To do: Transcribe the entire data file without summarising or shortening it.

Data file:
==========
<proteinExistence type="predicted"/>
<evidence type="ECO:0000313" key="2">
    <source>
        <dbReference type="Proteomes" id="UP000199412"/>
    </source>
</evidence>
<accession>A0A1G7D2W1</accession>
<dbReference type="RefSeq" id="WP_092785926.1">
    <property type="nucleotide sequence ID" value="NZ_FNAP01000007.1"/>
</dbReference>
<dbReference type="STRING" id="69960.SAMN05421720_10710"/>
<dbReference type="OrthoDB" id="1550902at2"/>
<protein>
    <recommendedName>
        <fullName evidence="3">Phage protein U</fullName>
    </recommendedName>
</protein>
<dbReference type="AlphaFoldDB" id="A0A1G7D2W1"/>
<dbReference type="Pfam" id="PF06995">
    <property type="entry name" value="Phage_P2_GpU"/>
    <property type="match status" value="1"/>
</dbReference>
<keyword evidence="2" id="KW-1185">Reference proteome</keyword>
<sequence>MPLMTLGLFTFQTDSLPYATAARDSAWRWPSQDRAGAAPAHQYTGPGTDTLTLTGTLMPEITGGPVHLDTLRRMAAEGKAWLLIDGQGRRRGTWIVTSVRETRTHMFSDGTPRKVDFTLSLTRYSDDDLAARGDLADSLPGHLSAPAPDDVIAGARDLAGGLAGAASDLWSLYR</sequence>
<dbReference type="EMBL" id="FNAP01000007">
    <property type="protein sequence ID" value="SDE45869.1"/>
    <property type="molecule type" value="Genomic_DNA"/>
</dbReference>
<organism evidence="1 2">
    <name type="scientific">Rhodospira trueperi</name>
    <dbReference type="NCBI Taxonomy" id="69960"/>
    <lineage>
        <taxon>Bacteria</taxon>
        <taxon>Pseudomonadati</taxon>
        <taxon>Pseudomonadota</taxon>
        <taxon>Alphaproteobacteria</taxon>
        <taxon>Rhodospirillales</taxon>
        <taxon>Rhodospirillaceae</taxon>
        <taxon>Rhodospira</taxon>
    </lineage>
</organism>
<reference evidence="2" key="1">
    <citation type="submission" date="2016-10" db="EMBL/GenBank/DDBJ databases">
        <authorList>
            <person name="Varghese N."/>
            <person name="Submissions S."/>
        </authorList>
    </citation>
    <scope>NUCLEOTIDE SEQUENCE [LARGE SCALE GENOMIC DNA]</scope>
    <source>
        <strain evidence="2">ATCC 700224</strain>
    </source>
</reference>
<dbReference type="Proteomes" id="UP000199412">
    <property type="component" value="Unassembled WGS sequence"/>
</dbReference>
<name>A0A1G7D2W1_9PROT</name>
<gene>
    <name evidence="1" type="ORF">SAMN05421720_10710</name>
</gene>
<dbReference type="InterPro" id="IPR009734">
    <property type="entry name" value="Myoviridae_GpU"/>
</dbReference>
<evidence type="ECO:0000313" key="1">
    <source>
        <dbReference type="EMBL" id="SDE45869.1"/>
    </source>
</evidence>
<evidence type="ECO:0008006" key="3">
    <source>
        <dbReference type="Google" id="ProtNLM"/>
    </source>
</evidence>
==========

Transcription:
<proteinExistence type="predicted"/>
<evidence type="ECO:0000313" key="2">
    <source>
        <dbReference type="Proteomes" id="UP000199412"/>
    </source>
</evidence>
<accession>A0A1G7D2W1</accession>
<dbReference type="RefSeq" id="WP_092785926.1">
    <property type="nucleotide sequence ID" value="NZ_FNAP01000007.1"/>
</dbReference>
<dbReference type="STRING" id="69960.SAMN05421720_10710"/>
<dbReference type="OrthoDB" id="1550902at2"/>
<protein>
    <recommendedName>
        <fullName evidence="3">Phage protein U</fullName>
    </recommendedName>
</protein>
<dbReference type="AlphaFoldDB" id="A0A1G7D2W1"/>
<dbReference type="Pfam" id="PF06995">
    <property type="entry name" value="Phage_P2_GpU"/>
    <property type="match status" value="1"/>
</dbReference>
<keyword evidence="2" id="KW-1185">Reference proteome</keyword>
<sequence>MPLMTLGLFTFQTDSLPYATAARDSAWRWPSQDRAGAAPAHQYTGPGTDTLTLTGTLMPEITGGPVHLDTLRRMAAEGKAWLLIDGQGRRRGTWIVTSVRETRTHMFSDGTPRKVDFTLSLTRYSDDDLAARGDLADSLPGHLSAPAPDDVIAGARDLAGGLAGAASDLWSLYR</sequence>
<dbReference type="EMBL" id="FNAP01000007">
    <property type="protein sequence ID" value="SDE45869.1"/>
    <property type="molecule type" value="Genomic_DNA"/>
</dbReference>
<organism evidence="1 2">
    <name type="scientific">Rhodospira trueperi</name>
    <dbReference type="NCBI Taxonomy" id="69960"/>
    <lineage>
        <taxon>Bacteria</taxon>
        <taxon>Pseudomonadati</taxon>
        <taxon>Pseudomonadota</taxon>
        <taxon>Alphaproteobacteria</taxon>
        <taxon>Rhodospirillales</taxon>
        <taxon>Rhodospirillaceae</taxon>
        <taxon>Rhodospira</taxon>
    </lineage>
</organism>
<reference evidence="2" key="1">
    <citation type="submission" date="2016-10" db="EMBL/GenBank/DDBJ databases">
        <authorList>
            <person name="Varghese N."/>
            <person name="Submissions S."/>
        </authorList>
    </citation>
    <scope>NUCLEOTIDE SEQUENCE [LARGE SCALE GENOMIC DNA]</scope>
    <source>
        <strain evidence="2">ATCC 700224</strain>
    </source>
</reference>
<dbReference type="Proteomes" id="UP000199412">
    <property type="component" value="Unassembled WGS sequence"/>
</dbReference>
<name>A0A1G7D2W1_9PROT</name>
<gene>
    <name evidence="1" type="ORF">SAMN05421720_10710</name>
</gene>
<dbReference type="InterPro" id="IPR009734">
    <property type="entry name" value="Myoviridae_GpU"/>
</dbReference>
<evidence type="ECO:0000313" key="1">
    <source>
        <dbReference type="EMBL" id="SDE45869.1"/>
    </source>
</evidence>
<evidence type="ECO:0008006" key="3">
    <source>
        <dbReference type="Google" id="ProtNLM"/>
    </source>
</evidence>